A key element discussed in the Hangout was the importance – and challenge – of choice. We heard, for example, how France Télécom had pushed almost 80% of its employees to work remotely (primarily as a cost-saving exercise), but the impact was that many didn’t want to (or couldn’t) work in this way – and yet they were being forced to. For Scottish Government, providing and supporting choice for people is an important part of its approach, with ripple effects on other aspects of work.   

Providing choice and allowing people to work in the ways that best support them will be essential in the future, whether this be how they work via the digital workplace, regardless of where they are physically, and/or creating better, more integrated environments within office spaces. This presents challenges for organizations as they will need to balance the needs of the individual and teams with those of the organization, nurturing supportive cultures that move away from command and control and the “shirking from home” mindset. Ultimately, rather than an either/or approach, it will be about recognizing the many different habitats that people wish to occupy while they’re working, and supporting the many different flows of working as the nature of work itself evolves.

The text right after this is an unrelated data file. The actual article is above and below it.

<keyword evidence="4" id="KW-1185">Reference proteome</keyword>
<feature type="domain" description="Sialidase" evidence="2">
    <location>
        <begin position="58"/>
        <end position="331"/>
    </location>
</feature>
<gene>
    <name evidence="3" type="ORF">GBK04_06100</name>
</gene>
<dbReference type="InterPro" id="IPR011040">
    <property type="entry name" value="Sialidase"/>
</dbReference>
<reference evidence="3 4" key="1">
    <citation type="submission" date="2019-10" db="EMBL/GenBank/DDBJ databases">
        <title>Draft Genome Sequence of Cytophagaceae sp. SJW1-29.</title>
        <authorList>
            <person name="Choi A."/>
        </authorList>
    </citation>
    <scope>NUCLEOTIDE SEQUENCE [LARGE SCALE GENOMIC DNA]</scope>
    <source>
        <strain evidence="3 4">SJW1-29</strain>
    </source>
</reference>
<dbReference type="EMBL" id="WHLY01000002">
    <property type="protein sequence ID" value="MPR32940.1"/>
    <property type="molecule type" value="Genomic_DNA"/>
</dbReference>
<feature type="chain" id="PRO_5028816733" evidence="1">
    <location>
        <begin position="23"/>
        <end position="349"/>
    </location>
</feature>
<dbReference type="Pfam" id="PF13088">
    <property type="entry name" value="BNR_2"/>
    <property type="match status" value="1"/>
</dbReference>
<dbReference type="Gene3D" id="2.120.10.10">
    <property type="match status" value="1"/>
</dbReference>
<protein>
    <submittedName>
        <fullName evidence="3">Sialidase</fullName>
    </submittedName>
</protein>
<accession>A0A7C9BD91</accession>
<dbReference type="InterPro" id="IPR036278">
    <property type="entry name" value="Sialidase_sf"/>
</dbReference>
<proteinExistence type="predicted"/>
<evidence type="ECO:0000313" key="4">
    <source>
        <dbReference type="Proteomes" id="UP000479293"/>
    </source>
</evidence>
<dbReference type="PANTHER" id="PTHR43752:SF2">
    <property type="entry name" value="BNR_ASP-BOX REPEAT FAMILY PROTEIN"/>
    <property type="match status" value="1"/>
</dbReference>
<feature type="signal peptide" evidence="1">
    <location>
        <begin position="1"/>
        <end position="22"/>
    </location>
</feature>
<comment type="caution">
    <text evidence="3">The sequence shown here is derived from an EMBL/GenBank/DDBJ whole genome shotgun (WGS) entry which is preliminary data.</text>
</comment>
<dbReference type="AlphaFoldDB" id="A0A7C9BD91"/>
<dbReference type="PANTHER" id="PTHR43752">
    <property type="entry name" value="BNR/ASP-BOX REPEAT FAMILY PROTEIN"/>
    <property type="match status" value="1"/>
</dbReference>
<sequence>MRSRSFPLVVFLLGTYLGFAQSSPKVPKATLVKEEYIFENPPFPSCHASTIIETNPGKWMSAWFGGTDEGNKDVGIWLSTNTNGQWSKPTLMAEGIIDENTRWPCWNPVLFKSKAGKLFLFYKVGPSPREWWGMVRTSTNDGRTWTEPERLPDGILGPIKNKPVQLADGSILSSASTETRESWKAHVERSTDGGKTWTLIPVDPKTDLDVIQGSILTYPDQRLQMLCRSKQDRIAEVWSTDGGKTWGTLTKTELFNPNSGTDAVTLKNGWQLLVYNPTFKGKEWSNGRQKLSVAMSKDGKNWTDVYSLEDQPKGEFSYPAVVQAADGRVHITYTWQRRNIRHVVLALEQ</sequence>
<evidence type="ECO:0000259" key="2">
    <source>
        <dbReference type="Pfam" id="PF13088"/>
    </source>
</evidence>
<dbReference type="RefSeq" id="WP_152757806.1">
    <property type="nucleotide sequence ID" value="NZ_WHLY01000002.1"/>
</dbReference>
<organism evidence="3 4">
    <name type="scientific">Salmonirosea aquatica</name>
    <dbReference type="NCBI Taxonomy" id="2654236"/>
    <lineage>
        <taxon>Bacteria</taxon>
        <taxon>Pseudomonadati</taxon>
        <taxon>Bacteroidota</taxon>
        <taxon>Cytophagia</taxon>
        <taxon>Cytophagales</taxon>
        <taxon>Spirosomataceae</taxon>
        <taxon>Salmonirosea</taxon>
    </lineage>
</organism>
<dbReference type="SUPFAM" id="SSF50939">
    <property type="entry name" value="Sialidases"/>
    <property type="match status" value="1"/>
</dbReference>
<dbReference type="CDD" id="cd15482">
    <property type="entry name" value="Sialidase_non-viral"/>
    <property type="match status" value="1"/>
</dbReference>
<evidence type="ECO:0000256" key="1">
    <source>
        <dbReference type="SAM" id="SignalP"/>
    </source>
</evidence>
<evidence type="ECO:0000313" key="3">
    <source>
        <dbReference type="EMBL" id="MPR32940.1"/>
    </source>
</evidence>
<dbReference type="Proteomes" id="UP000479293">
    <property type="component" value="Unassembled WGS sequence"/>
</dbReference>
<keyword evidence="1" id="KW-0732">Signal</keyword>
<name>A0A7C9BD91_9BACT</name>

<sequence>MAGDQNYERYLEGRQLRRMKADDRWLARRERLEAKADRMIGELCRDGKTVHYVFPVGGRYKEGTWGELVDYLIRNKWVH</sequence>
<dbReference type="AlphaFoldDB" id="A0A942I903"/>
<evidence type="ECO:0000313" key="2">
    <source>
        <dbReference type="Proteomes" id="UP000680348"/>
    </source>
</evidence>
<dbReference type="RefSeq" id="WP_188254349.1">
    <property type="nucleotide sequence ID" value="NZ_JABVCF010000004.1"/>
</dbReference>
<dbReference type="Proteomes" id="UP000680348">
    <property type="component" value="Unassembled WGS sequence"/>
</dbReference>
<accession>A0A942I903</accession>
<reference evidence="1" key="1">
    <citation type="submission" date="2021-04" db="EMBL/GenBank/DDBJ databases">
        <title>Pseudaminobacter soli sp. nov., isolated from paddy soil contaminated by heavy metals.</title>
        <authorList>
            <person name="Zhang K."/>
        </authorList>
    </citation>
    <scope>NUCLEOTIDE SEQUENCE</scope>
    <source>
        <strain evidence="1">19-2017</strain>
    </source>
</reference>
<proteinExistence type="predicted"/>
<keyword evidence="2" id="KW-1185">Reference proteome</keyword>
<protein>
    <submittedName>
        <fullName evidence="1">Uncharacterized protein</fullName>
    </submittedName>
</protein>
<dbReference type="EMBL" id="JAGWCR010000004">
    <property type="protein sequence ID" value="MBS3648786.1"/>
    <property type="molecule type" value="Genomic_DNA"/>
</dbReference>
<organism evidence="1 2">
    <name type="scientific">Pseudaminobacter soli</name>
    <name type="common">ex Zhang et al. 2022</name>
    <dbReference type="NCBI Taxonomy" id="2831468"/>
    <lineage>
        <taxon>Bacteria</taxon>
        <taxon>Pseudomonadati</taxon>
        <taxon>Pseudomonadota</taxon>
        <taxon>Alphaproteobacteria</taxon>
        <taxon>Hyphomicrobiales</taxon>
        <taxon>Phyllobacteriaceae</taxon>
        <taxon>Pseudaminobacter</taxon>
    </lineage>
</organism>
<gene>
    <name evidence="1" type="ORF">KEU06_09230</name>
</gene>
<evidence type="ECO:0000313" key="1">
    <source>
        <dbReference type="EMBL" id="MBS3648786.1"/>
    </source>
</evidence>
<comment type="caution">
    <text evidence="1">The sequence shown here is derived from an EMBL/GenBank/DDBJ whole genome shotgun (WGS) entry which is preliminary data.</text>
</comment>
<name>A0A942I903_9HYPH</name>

A huge thank you to Sabine, Linda and André, and those who joined us for this fascinating conversation. Next up on our DNG Hangout series will be a discussion on “Bridging digital divides – creating the inclusive workplace”, so keep an eye out for information on how to register coming soon, and in the meantime you can catch up on other insights from our Digital Nations Group initiative

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About the author

Shimrit Janes, Community Manager and Researcher for the Digital Workplace Group (DWG)Shimrit Janes is the Director of Knowledge at the Digital Workplace Group. Shimrit is responsible for driving the research, knowledge and content agendas for DWG’s new arm dedicated to non-profits and governmental organizations: Digital Nations Group (DNG).

Connect with Shimrit on Twitter: @shimritjanes.